Zakir Merchant, partner at law firm Khaitan and Co., said that the solution to vehicular pollution lies in migration to higher vehicle emission standards such as BS V and BS VI and urged manufacturers to file a review petition in the court. “The order of the court in part has directed a segment of luxury vehicles which in the ideal world would meet nitrogen oxide levels as per Indian standards," Merchant said. “It may be unfortunate for manufacturers to be banned who are meeting emission norms."

In its order, the court also clarified that no non-Delhi destined trucks can enter the city from national highways 1 and 8 and specified that no truck registered in 2005 or earlier can ply on the roads of Delhi and asked the state governments of Rajasthan, Haryana and Uttar Pradesh to use alternative routes.

On taxi services in the city state, the apex court said all taxis including Ola, Uber and such services plying under city permits should start using clean CNG fuel before 31 March.

The court was hearing petitions seeking to address air pollution issues, where Harish Salve, amicus curiae (friend of the court) in the case, had suggested a complete diesel ban and imposition of a one-time charge on purchase of diesel vehicles, saying they were the biggest cause of pollution.

According to a study released by Delhi-based environmental think-tank Centre for Science and Environment (CSE) on Tuesday, air pollution claims at least 10,000-30,000 lives a year in Delhi.

Air pollution is one of the top 10 killers in the world and the fifth leading cause of death in India, said the study titled Body Burden 2015: State of India’s Health.

On 9 October, the court levied a green tax, or environment compensation charge, of 700 on light commercial vehicles and 1,300 on trucks. On 15 December, this was doubled to 1,400 and 2,600, respectively.

However, passenger vehicles, ambulances and vehicles carrying essential commodities including food and oil tankers for Delhi are exempted.

Salve said the court’s orders will have to be followed notwithstanding the directions of any court or tribunal. “If the orders of this court are violated, it will amount to contempt of court," he added.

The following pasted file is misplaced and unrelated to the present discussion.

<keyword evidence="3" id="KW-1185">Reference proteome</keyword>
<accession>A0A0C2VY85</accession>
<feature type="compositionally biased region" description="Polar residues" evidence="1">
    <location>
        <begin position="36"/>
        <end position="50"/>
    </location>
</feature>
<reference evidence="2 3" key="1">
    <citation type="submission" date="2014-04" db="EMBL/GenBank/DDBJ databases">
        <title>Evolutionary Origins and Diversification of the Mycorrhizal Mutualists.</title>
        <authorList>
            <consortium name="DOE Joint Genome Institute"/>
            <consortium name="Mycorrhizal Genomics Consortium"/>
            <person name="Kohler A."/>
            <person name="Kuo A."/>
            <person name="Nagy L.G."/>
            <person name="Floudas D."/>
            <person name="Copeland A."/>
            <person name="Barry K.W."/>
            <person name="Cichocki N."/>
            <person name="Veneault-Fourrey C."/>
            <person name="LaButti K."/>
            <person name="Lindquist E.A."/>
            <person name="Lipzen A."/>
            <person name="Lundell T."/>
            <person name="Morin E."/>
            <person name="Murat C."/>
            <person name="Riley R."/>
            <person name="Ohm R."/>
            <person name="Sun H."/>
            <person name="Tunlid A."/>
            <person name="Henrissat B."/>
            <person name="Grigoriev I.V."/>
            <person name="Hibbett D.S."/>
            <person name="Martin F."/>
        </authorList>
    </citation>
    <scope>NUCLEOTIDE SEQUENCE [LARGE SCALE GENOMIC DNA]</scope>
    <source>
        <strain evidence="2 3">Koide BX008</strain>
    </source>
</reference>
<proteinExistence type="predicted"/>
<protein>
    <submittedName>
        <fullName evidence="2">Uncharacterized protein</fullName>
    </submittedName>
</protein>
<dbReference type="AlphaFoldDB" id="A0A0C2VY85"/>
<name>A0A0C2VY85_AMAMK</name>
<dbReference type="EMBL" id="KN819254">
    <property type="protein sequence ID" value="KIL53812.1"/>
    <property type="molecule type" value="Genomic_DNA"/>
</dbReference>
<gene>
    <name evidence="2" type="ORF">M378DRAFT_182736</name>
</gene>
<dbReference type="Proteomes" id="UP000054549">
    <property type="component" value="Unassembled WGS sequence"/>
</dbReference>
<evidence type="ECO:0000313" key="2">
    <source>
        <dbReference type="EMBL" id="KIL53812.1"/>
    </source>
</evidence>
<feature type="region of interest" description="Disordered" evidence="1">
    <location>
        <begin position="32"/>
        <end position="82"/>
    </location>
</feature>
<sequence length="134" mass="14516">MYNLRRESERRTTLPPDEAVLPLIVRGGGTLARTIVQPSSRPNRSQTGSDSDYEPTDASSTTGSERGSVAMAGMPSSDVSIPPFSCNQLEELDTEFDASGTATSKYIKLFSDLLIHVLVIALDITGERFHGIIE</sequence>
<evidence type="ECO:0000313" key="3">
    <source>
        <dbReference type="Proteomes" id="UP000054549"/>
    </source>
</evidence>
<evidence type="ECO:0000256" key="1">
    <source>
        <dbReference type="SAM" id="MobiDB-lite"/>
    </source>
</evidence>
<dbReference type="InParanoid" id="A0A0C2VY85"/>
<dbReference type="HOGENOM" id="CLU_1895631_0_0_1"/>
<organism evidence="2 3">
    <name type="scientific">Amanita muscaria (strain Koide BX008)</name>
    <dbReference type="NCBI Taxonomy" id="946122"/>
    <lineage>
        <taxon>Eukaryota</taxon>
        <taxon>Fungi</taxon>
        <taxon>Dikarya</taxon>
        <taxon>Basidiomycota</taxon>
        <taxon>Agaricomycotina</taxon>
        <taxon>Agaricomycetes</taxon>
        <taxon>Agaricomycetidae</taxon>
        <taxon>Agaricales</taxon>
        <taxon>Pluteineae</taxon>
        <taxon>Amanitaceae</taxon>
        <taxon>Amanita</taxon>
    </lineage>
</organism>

Anumita Roychowdhury, executive director at CSE, termed the court order “welcome and decisive". “We are beginning to see stringent measures and the order sets the momentum for further action," she said, adding it’s high time the people of Delhi play their part in solving the problem of pollution.

“The court has done its bit; now people should also take part and do contribute. People of Delhi need to now leave their mindset of ‘my car’ and instead talk about ‘my health’. People, from being part of the problem, should become part of the solution," she added.

The National Green Tribunal (NGT) on 11 December had barred the registration of diesel vehicles in Delhi until 6 January and asked the central and city governments to consider banning the purchase of diesel cars with public funds.

According to news agency Press Trust of India, NGT chairperson justice Swatanter Kumar said that the tribunal could consider modifying the order according to the top court’s directions.

“We will look into the orders of the SC and decide. We would like to be governed by SC order," a bench headed by justice Kumar said, while disposing a plea by car manufacturers seeking a modification of the NGT order.

apurva.v@livemint.com.